Wyoming active warrants are a way for the police to get the judiciary involved in the preliminary stage of crime processing. The point of arrests is rightly considered the beginning of criminal proceedings against a person accused of an act that can be considered illegal under the laws of Wyoming.
However, when the police effect the detention of an accused without an active warrant, they always run the risk of the prosecution challenging the validity of such an arrest during trial. Also, to ensure that people are safeguarded from unlawful and illegal arrests, it was imperative to set a judicial referee in charge of the issue of all arrest warrants and this is how the magistrate's office came about to have the authority of releasing all legal provisions, including arrest warrants.
Can the court issue active warrants in Wyoming of its own accord?
Yes, the tribunal can not only release a directive for the arrest of its own volition but also the magistrate can verbally command the arrest of an accused. However, to do so, the bench needs to have a very clear indication of the fact that a crime has indeed been committed. This can happen only in two cases; either the police have to set information pertaining to a criminal transgression before the magistrate or the crime should have occurred in front of the judge.
The second condition is fulfilled only when an accused who has been granted bail, does not show up in court for subsequent hearings or sentencing or when an order from the tribunal has been deliberately ignored, thus amounting to contempt of court. In these scenarios, the court is at liberty to issue a specific type of detention order known as a bench warrant.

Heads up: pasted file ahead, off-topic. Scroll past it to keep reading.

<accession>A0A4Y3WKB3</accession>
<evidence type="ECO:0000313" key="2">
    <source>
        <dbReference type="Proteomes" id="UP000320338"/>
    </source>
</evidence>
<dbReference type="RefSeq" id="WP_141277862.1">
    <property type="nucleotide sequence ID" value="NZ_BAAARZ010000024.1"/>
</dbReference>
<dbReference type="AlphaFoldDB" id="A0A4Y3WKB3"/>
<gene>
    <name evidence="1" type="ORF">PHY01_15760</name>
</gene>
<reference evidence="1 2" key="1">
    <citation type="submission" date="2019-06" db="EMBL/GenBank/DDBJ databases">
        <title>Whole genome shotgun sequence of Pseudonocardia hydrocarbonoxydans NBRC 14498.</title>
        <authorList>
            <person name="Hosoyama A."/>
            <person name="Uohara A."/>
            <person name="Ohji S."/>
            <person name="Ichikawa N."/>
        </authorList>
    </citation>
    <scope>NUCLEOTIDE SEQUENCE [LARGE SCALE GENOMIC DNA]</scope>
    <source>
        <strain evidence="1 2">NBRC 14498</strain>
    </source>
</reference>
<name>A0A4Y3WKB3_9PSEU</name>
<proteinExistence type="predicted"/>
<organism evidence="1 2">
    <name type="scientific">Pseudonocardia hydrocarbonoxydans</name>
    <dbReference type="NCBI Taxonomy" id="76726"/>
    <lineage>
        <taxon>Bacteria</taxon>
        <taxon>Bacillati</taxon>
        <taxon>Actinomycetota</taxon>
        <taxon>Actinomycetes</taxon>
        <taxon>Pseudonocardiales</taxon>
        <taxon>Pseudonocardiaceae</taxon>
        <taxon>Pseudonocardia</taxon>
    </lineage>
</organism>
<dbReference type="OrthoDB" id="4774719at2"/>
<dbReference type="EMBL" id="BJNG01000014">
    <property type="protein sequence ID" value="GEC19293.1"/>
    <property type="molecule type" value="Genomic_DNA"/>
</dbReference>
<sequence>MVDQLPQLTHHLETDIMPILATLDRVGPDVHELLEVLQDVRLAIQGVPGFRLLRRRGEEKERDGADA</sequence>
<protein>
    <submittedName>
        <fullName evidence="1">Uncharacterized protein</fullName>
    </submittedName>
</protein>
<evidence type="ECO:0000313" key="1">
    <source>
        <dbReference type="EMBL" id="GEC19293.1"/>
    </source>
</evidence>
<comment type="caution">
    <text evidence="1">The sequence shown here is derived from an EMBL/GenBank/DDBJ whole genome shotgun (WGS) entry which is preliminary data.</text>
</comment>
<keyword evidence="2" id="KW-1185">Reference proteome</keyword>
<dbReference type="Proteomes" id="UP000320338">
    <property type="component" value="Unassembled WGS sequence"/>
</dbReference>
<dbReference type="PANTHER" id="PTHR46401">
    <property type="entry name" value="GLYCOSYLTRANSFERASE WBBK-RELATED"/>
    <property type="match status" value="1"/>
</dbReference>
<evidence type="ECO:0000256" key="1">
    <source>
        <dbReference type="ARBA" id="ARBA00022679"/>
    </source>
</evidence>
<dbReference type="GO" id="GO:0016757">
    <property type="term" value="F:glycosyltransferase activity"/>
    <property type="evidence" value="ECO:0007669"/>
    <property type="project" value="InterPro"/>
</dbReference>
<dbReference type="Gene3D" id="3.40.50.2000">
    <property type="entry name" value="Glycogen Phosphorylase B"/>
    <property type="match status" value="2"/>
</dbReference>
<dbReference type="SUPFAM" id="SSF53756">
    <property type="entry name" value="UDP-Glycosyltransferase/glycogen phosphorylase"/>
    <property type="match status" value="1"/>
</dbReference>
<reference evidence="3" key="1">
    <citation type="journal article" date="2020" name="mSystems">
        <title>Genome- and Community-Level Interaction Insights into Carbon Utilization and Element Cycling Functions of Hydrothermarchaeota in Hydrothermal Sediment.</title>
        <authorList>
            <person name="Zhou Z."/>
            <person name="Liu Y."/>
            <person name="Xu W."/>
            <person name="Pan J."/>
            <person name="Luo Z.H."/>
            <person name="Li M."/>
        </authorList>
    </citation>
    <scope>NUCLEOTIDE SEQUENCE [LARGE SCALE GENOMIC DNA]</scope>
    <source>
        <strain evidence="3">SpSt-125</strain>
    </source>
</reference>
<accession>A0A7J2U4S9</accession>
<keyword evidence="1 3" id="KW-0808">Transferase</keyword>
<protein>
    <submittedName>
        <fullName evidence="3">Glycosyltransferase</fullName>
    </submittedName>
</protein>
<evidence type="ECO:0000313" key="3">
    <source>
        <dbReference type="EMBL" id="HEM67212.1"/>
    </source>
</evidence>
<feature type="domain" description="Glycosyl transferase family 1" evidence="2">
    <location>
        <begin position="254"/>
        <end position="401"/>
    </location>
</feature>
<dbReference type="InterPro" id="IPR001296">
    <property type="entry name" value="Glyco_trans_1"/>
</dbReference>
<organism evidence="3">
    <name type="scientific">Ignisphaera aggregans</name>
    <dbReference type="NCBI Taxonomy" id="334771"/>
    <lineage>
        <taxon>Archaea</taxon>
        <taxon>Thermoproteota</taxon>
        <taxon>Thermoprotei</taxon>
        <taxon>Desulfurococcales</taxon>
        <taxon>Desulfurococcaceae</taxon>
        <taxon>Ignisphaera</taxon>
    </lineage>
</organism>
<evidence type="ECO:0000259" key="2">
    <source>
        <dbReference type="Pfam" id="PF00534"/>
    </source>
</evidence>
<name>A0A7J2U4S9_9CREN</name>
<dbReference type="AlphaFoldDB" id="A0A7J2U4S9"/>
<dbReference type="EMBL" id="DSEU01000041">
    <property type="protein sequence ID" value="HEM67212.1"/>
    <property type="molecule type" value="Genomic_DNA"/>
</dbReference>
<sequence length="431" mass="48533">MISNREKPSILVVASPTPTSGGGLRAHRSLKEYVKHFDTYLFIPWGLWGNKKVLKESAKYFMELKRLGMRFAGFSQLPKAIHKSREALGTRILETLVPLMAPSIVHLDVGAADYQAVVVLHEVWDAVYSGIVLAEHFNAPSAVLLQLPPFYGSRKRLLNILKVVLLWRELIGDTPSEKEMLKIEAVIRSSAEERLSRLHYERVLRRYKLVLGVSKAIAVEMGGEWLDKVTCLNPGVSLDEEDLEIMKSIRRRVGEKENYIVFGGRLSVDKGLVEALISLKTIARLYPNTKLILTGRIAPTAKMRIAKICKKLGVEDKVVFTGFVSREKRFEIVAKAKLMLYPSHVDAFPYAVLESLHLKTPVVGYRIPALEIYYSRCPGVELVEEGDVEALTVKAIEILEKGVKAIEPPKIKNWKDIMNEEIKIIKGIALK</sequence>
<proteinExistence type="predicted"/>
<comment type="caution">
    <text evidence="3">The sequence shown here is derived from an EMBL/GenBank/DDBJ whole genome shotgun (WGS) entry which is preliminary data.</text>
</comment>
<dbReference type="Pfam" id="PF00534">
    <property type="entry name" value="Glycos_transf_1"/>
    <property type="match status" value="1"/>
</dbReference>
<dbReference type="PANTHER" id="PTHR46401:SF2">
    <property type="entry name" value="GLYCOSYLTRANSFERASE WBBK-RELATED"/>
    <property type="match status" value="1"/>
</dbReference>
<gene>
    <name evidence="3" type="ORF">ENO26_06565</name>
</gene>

What about outstanding warrants that are connected to serious felonies?
Since it is not the magistrate's job to investigate a criminal matter, the only way for the bench to access information that constitutes the evidence against the accused is through the law enforcement agency that has handled the case. The police need to file an affidavit in court which states why the act in question is considered criminal in nature and what led the police to conclude that it was commissioned by the accused.
The mere presentation of case facts is not enough. Although low, the state does have the burden of proving probable cause at this stage. This simply means that on the basis of the evidence, which can be hearsay in part or whole, the magistrate ought to be able to establish that there is a reasonable possibility of the accused being culpable for the crime. An arrest warrant is always released in writing and it bears the signature of the issuing authority which could be viewed as the judiciary's seal of approval given to the police, so that they may apprehend an accused.
Where can you go to launch a search for outstanding warrants in WY?
Although there are a myriad of warrant search prospects available for anybody who is interested in accessing crime history data, the simplest way to find out about any active warrants in the name of a person is to check for his inclusion in the most wanted list of a county.
However, for this, you will need to know in what part of the state the crime was committed. Although, some agencies do release lists of their most wanted criminals for the entire state, most sheriff's offices will only have details on offenders who are being sought by them. Currently, the few law enforcement entities that are offering this information online are:
- DEA: https://www.dea.gov/fugitives/den/den_div_list.shtml
- US Marshalls: https://www.facebook.com/pages/Wyomings-Most-Wanted/622943321054711
- Converse County: http://www.conversesheriff.info/
- Sweetwater County: http://www.sweet.wy.us/index.aspx?nid=91
- City of Cody: http://www.cityofcody-wy.gov/index.aspx?nid=265